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Conquest Of Dreams
For the retired and for those saving for retirement, the list of woes is long: falling interest rates (reduced by a third in the past five years), gyrating stock markets scaring the daylights out of risk-averse middle-class investors, high-profile mutual fund failures like uti's US-64 and mips. Then, there's the increasing unavailability of fixed deposits that give you fair-to-high returns. And don't forget the ever-declining bonus rates of life insurance endowment policies. So, where do you invest to ensure a decent retired life? Ask these questions of any financial expert and you will get replies that are, at best, unsatisfactory.
It is in this backdrop that the government has initiated pension reforms which will effectively come into force from July 1. The reforms will manifest themselves in the form of a new scheme that will cover new central government employees who have joined service from January 1, 2004. State governments might also get their new employees to subscribe to this scheme. The scheme will also be open for other people interested in investing in it. While it will cover 50,000-60,000 individuals a year initially, the scheme will result in a shift of the whole pension system and, in particular, how you save for post-retirement. Take a look at the gale winds lashing the shores of your retirement financing.
No more defined benefits. The new scheme will be a defined contribution scheme. That is, what you get at retirement will depend on the growth of what you have saved in your working years. This, unlike the past when you had defined benefit systems, where you knew of your post-retirement benefits. The new scheme, which will be sold by private players soon to be appointed by the Pension Fund Regulatory and Development Authority (PFRDA), will allow you to choose from three types of schemes—a growth scheme that will invest mostly in equities and the remaining part in debt instruments like bonds and fixed deposits, a balanced scheme that will invest equally in equity and debt, and a conservative scheme that will invest mostly in debt and the remaining in equity.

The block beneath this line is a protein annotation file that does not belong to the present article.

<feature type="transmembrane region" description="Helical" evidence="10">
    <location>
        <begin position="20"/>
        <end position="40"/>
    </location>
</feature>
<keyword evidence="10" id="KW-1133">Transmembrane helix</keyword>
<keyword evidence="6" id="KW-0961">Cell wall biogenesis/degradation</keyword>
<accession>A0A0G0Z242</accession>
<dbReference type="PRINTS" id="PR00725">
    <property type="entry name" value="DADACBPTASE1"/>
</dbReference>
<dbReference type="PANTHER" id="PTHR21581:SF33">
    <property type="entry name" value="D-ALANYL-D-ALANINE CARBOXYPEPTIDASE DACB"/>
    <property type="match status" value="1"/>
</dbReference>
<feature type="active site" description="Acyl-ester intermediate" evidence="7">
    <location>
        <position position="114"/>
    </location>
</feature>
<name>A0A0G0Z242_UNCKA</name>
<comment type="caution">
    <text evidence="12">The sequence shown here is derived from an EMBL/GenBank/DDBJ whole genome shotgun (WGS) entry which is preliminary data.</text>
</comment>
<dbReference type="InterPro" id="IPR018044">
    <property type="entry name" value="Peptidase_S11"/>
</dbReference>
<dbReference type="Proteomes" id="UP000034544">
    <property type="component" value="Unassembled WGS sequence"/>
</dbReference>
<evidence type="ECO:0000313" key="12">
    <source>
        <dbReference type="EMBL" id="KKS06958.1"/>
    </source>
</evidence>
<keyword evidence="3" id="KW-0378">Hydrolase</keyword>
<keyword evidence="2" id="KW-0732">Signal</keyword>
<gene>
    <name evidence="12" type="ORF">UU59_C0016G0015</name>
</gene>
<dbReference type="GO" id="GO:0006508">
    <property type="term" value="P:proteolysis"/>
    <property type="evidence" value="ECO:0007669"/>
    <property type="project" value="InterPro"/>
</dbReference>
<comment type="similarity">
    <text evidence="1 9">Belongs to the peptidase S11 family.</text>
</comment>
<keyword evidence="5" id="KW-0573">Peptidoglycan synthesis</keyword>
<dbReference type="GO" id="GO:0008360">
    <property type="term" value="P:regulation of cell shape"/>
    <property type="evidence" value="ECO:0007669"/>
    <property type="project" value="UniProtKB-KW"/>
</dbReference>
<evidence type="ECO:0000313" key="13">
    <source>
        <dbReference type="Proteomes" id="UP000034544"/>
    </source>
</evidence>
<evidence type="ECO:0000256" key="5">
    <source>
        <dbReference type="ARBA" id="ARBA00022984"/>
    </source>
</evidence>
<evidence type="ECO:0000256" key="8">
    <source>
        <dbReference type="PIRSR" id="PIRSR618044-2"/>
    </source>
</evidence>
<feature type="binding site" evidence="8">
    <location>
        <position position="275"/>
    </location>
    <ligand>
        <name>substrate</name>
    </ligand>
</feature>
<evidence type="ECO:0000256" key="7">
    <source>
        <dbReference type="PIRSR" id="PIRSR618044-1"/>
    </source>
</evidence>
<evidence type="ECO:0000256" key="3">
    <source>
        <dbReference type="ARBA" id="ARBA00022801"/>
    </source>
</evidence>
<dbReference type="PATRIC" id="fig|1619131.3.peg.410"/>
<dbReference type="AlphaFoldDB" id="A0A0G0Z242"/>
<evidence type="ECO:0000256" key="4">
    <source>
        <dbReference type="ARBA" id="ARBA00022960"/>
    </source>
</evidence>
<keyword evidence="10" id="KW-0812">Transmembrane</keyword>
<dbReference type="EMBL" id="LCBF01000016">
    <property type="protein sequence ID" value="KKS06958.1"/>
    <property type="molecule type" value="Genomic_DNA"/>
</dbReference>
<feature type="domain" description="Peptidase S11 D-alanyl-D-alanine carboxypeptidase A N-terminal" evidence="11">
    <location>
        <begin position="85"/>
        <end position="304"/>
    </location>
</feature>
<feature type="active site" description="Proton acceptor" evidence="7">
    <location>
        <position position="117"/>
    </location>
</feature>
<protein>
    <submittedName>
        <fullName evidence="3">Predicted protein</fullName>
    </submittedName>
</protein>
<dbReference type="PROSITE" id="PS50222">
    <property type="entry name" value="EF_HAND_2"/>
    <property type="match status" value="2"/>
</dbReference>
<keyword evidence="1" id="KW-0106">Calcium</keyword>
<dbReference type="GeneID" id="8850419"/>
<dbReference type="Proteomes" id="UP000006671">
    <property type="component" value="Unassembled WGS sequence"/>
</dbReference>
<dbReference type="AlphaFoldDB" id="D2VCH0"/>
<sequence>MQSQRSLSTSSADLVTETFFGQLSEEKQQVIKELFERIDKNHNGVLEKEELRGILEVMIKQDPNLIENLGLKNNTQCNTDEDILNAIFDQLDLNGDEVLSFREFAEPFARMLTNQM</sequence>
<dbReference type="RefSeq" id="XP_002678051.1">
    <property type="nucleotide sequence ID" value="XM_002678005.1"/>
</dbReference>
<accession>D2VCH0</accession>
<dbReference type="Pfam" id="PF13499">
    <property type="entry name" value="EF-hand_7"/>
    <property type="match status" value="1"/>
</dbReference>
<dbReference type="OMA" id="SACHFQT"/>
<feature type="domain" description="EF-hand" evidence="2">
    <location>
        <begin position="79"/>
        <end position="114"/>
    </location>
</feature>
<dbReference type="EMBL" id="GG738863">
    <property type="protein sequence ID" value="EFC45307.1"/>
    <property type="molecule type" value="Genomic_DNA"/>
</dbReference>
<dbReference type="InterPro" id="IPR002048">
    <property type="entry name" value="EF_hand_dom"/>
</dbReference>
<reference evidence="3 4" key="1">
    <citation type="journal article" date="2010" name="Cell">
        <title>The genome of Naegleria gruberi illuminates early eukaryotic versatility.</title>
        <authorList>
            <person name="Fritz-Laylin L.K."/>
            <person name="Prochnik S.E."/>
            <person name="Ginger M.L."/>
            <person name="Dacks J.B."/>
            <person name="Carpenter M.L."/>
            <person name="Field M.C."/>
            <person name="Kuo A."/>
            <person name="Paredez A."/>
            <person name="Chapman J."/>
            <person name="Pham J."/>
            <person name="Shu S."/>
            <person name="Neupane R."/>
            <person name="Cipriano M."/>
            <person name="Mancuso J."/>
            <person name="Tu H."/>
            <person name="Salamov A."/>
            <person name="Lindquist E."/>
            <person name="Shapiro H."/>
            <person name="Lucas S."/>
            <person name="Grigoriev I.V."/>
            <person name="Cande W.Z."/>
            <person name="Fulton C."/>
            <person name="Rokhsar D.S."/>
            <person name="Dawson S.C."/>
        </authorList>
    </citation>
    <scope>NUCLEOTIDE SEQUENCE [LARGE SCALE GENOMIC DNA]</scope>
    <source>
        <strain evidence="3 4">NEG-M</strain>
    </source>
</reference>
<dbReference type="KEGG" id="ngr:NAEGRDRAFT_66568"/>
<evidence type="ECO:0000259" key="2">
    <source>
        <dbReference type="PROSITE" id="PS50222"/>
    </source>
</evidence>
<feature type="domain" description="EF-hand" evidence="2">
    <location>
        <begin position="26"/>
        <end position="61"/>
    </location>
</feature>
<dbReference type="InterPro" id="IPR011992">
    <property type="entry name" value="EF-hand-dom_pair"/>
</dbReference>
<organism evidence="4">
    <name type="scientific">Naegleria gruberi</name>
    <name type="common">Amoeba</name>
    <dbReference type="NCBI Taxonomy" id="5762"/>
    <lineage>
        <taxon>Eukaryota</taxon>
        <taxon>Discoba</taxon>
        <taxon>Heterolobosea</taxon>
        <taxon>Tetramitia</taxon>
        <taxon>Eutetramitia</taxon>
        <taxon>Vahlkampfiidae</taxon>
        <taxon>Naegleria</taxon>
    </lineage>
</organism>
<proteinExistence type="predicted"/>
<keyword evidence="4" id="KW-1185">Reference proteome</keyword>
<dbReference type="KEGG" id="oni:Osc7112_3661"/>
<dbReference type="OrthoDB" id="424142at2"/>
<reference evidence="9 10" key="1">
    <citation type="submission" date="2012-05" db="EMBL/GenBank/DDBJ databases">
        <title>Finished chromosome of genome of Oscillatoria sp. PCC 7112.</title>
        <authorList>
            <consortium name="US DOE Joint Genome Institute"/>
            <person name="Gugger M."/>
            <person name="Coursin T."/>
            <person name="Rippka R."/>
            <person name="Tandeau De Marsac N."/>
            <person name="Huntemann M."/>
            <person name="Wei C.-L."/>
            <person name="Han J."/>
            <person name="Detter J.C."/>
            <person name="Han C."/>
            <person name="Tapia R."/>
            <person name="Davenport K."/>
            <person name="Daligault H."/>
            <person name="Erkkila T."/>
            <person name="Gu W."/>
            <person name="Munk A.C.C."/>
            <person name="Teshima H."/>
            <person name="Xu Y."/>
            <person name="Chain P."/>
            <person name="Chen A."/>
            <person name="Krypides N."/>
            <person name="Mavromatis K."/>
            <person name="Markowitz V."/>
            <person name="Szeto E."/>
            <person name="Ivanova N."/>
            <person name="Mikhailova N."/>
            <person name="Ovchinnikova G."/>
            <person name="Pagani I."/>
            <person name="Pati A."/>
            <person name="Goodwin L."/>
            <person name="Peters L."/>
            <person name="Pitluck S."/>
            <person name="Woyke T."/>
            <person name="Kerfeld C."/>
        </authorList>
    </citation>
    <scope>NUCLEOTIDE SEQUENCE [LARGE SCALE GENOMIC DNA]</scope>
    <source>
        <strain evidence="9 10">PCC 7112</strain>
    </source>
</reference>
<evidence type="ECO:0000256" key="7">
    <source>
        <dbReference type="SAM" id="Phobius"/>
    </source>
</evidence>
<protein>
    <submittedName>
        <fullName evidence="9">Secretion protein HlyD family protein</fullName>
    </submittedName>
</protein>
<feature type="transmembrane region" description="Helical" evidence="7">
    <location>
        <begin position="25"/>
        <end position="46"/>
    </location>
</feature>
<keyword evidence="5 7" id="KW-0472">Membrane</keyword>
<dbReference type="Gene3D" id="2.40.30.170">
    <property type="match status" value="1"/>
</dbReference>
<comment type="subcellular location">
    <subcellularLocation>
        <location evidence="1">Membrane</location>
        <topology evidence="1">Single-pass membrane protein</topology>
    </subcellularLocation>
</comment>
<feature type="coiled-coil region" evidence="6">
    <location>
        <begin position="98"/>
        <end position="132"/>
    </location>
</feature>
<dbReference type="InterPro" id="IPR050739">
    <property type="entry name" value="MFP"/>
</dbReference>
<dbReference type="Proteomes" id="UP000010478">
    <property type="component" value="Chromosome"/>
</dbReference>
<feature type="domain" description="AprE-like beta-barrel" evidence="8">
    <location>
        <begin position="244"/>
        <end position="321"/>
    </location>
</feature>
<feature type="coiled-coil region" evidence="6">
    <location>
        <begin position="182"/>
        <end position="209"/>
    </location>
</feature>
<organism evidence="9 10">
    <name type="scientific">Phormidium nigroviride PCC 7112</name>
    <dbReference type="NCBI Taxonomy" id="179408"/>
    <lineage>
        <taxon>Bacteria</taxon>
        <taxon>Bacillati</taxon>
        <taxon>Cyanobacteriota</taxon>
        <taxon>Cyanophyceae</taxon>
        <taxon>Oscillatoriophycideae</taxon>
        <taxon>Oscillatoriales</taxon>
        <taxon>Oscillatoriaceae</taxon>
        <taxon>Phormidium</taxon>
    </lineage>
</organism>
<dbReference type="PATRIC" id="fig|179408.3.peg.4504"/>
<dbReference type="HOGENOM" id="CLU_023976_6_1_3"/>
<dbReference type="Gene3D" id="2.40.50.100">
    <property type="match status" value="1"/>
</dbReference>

This change is a huge one for potential retirees. Suddenly, from being carefree about the performance of your retirement savings, you are being asked to stand on your own feet and manage many risks. First, you will have to manage investment risks like falling interest rates or fluctuations in the stockmarket. Second, you now face the risk of outliving your retirement savings should you make a bad decision. "The system is suddenly asking a large number of less-than-financially-literate people to make investment choices," says Deepak Satwalekar, MD, HDFC-Standard Life Insurance.
No more guarantees. If the stock or debt market crashes when you retire, you can get less-than-satisfactory returns; worse, even lose a part of your principal. Experts feel that some products with market-linked guarantees could soften the hard transition for people. But nothing of the sort is on the horizon.
In the future, as is the trend elsewhere in the world, most of the pension products in India are going to be in the defined contribution category. All retirement products would be regulated and monitored by the pension regulator. This would include many of the present retirement saving channels like, employees' provident fund (EPF) and general provident fund (GPF). Most experts expect products like public provident fund (PPF) to get phased out in the medium term.